[Top][All Lists]

[Date Prev][Date Next][Thread Prev][Thread Next][Date Index][Thread Index]

Re: CVS and Jar files: Should you import Jar into the Repository? Why or

From: Greg A. Woods
Subject: Re: CVS and Jar files: Should you import Jar into the Repository? Why or why not
Date: Mon, 4 Mar 2002 20:32:38 -0500 (EST)

[ On Tuesday, March 5, 2002 at 00:35:02 (+0100), Christian Andersson wrote: ]
> Subject: Re: CVS and Jar files: Should you import Jar into the Repository? 
> Why or why not
> So what you are saying is that  if we are several developers spread across
> several places (perheps even different countries) and in our project we use
> 3:rd party jar-files, is that we should have second system for delivering
> these jar-files to the developers and making sure that they are all using
> the same versions?

"delivering" What can that possibly mean in this context?!?!?!  Surely
each site can all keep their own copies of these files -- they don't
change betweeen revisions, by definition!

Since Jar files are products they really should be installed as
appropriate onto the development and test machines, just as I would
install compiled C libraries (and their associated header files) on my
development machines (or the compiled shared libraries on the test and
user machines).  I don't know if it's possible with Jar files, but I
always try to arrange things so that I can have many versions of my
libraries all installed at the same time on the same machines and then I
use mechanisms in my build processes to ensure the correct revisions are
used when building a given release of my own products.

I.e. Jar files, C libraries, shared libraries (DLLs or whatever) are
just more components.  It is irrelevant whether you have source for them
or whether you build them yourself.  The are installed on the machines
and used in conjunction with your own software.  Since Jar files are
used dynamically at run time you should use run-time configuration
parameters to ensure the correct versions are found and used by a given
version of your software.

> And why should we have to use 2 different versioning systems for this, I
> agree that using cvs for storing binary files are not "cost effective", but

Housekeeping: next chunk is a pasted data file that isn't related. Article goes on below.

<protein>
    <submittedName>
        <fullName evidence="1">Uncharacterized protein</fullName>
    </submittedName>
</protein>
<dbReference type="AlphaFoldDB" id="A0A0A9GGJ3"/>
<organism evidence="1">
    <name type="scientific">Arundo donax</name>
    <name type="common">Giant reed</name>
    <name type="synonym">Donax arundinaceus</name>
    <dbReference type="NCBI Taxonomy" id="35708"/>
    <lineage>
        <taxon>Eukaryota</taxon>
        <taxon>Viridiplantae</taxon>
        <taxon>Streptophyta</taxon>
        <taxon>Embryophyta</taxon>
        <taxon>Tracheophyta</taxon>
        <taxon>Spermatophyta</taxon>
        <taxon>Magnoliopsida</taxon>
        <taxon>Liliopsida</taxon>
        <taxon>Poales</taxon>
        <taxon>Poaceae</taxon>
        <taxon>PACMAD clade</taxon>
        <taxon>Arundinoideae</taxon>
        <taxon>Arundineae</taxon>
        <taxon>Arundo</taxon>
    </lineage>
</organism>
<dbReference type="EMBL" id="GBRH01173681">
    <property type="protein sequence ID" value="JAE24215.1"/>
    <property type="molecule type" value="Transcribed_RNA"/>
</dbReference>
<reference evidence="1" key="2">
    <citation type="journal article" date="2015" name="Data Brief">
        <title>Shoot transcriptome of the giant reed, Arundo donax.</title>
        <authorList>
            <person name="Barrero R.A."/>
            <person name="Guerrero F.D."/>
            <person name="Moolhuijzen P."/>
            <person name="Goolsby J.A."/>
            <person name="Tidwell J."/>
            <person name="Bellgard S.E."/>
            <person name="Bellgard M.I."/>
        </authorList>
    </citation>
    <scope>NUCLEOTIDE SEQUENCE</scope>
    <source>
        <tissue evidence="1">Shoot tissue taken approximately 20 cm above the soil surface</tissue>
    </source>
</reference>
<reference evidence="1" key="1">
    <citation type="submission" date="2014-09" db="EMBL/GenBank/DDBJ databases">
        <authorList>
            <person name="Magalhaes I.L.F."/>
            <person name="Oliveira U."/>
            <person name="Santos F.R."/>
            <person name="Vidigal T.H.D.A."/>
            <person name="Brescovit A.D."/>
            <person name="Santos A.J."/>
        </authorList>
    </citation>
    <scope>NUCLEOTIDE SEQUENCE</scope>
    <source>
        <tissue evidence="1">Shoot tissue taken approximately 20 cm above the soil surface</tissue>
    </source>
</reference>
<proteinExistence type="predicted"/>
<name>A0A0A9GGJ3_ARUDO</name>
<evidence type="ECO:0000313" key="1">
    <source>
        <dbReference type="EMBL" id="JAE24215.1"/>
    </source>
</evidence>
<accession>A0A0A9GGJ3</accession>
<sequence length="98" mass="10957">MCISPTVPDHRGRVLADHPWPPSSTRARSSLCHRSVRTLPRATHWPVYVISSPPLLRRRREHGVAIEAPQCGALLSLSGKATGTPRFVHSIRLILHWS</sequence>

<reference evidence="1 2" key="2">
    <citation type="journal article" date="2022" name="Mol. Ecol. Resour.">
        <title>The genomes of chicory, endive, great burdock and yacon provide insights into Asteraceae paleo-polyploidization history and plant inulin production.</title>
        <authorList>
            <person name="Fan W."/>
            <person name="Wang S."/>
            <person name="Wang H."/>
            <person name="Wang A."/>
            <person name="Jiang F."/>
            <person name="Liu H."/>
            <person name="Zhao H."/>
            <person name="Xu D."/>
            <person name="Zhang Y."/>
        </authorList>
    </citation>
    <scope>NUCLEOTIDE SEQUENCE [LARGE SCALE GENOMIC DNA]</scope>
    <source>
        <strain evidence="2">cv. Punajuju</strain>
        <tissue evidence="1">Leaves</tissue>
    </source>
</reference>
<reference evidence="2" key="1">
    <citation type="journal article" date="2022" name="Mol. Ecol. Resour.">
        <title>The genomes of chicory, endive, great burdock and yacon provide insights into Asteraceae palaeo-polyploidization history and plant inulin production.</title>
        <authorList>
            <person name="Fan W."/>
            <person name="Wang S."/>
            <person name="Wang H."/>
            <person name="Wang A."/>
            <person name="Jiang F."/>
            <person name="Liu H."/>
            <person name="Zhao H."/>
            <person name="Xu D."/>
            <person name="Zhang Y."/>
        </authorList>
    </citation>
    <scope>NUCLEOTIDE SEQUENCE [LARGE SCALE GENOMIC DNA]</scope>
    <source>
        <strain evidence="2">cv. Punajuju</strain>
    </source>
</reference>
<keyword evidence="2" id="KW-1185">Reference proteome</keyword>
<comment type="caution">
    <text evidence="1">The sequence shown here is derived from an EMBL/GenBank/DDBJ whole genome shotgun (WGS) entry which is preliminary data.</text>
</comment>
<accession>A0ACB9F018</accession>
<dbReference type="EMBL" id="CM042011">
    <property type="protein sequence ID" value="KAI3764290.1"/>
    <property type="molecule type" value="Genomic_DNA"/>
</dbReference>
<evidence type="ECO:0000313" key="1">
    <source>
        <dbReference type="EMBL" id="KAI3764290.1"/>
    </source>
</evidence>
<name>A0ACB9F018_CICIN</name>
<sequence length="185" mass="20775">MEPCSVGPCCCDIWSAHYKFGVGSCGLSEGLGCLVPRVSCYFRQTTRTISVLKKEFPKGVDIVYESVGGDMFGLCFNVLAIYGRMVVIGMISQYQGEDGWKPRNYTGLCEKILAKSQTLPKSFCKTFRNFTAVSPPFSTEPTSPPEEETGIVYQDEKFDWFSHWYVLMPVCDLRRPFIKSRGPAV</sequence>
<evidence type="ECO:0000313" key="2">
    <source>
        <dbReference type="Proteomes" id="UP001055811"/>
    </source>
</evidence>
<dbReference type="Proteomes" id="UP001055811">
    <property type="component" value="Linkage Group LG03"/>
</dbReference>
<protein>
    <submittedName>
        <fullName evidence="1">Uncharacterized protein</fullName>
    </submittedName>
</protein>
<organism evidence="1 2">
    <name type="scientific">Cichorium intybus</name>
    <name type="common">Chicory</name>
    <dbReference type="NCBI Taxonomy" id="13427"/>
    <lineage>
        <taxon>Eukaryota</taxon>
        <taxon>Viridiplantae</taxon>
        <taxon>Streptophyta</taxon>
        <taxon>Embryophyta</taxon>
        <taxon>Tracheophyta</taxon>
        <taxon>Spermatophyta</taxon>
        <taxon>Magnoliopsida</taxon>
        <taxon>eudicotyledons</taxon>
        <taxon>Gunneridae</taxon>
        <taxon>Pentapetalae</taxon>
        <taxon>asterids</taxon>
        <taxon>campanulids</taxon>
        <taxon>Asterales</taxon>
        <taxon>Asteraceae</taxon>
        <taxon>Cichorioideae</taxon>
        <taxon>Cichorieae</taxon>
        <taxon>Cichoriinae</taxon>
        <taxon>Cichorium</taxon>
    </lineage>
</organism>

> using 2 different versioning systems for this is I think even worse.

Why would you try to use one tool which has a _very_ specific capability
to do something that it is explicitly not designed to do?  Why would you
insist on trying to hammer in machine screws with the handle of a
soldering iron?

> What wuld be nice to have is a developement project system that takes care
> of versioning and many more things, but unfourtunally I have not seen any
> that I like yeat, and that is not to costly. So for now cvs is a
> sollution...

Software development is done with a collection of tools that you need to
learn to use and integrated to the best of their abilities and to suit
_your_ needs.

If you want an entirely integrated development environment then might I
suggest you go find one.  They do exist, but so far as I know CVS is not
even a component in any of them.  When I want such an environment I find
the Squeak implementation of Smalltalk-80 to be very suitable for my
needs.  I'm told some of the commercial Smalltalk implementations go
even further down the road of full project managment and do even better
with assisting in the whole process of software configuration management.

                                                                Greg A. Woods

+1 416 218-0098;  <address@hidden>;  <address@hidden>;  <address@hidden>
Planix, Inc. <address@hidden>; VE3TCP; Secrets of the Weird <address@hidden>

reply via email to

[Prev in Thread] Current Thread [Next in Thread]